Everyone has three sides: the good, the bad and the messy. Accept that you’re a fallible person – just like everyone else – and that you will make mistakes. It’s simply part of being human. Accepting yourself means digging deep, and discovering the many facets that make up who you are. In her book Journalution: Journaling to Awaken Your Inner Voice, Heal Your Life and Manifest Your Dreams author Sandy Grason features prompts to help readers learn more about themselves. One of her prompts is called “Who am I now?” She suggests answering this prompt in 10 minutes. Next, she suggests writing about who you were years ago, such as when you were 8, 16 and 25 years old. She writes: “Who were you then? Describe the differences between who you were and who you are becoming. How will the coming months and years transform your life?
Then describe the you that has always been here. What is that person’s vision of your life? How has she or he guided you? Have you been listening, or have you been living on auto-pilot? When was the last time you checked in with the inner you that is always there?” Accepting yourself also means celebrating your great qualities. Identify your top 10 fantastic characteristics, and put them on paper. Don’t shy away from praising your personal strengths. Be your own cheerleader. Ask others what they think your nice qualities are. When you think of more, just add them to the list. When you get down on yourself, return to this list, and reread it. Self-love is a series of daily steps and choices. It’s carving out some time for self-care. It’s extending a kind gesture when you need it most. It’s showing others the best ways to treat you. It’s turning a mistake into a lesson or opportunity, not a marathon of self-mockery. Self-love is the realization that you’re a genuinely good person who deserves genuinely good things.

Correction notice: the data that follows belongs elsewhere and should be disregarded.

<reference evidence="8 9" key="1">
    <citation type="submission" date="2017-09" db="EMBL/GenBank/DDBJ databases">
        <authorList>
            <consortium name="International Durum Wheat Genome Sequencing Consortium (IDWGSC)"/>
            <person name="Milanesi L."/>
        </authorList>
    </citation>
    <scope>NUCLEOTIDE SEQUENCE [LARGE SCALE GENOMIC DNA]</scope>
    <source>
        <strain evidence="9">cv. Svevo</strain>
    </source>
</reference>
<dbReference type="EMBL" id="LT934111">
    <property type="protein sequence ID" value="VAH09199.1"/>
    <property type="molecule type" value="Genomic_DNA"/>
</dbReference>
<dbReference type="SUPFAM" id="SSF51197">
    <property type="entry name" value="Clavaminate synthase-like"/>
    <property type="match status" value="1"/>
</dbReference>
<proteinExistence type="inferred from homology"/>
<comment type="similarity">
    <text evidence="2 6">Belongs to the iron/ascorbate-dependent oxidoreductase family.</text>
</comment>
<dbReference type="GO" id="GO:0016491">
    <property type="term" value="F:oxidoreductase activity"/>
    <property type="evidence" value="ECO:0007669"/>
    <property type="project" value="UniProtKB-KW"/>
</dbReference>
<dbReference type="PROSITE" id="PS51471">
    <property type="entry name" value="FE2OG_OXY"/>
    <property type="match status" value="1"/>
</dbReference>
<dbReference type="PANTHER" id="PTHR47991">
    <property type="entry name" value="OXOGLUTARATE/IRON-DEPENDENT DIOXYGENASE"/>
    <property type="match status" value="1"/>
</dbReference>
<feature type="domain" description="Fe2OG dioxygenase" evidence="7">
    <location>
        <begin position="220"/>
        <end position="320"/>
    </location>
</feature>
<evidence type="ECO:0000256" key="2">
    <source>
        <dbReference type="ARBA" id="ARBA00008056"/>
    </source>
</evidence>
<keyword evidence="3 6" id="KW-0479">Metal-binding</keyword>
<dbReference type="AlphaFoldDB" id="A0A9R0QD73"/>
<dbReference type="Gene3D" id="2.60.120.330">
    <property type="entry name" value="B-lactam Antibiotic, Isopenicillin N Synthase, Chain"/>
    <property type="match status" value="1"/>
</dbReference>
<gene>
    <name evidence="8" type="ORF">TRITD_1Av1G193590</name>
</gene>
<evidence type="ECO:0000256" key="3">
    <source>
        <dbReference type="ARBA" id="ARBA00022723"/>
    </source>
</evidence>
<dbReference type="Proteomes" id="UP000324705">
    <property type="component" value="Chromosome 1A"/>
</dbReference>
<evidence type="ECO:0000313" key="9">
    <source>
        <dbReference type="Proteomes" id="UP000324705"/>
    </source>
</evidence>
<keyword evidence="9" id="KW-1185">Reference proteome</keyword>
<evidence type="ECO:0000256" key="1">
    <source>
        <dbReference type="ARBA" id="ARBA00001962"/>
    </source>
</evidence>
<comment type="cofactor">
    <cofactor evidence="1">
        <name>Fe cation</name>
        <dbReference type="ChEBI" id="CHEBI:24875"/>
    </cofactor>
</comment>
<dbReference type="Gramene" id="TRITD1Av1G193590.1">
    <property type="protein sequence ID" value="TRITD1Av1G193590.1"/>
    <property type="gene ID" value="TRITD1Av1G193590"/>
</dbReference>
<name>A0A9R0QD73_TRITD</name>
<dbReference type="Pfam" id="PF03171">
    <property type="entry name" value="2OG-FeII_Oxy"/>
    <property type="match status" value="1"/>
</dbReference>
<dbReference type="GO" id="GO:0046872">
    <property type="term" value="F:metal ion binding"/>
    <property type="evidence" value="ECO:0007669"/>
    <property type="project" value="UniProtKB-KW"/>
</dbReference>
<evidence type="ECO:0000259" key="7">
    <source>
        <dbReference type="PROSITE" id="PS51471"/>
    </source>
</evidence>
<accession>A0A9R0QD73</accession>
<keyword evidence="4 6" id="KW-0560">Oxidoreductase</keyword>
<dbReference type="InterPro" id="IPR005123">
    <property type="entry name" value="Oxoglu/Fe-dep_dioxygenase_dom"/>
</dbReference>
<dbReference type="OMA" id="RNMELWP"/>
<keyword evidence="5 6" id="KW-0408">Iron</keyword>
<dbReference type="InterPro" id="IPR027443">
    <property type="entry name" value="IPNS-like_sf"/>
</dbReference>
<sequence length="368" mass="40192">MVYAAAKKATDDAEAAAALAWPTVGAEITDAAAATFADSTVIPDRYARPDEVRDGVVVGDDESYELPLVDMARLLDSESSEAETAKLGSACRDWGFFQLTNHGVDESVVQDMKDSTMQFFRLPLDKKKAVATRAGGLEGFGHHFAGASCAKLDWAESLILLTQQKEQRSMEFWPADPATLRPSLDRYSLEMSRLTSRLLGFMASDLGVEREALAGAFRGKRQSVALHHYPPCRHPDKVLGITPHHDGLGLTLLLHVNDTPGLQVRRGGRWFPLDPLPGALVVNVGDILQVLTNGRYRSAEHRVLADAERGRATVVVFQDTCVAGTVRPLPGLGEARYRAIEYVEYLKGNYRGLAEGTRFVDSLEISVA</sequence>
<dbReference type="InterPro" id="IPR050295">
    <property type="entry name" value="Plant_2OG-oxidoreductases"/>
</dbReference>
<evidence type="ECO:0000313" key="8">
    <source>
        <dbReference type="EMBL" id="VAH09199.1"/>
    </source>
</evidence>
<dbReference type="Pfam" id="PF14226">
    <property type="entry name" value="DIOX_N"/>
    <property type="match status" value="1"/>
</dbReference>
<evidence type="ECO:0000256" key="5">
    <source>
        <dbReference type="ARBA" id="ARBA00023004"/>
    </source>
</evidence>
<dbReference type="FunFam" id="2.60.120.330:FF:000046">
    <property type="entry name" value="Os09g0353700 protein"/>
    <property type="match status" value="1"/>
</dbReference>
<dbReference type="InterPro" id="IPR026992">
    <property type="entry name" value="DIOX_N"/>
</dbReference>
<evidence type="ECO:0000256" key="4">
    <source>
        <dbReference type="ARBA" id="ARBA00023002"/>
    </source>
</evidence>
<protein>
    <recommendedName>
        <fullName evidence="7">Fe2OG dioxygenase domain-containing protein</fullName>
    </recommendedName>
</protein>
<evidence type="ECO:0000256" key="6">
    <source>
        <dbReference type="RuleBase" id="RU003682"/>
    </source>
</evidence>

Margarita Tartakovsky, MS, is an associate editor at Psych Central and authors the body image blog “Weightless.” She writes about everything from anxiety and ADHD to creativity and couples to mindfulness and stress. You can learn more about her work at her website.
More From Beliefnet»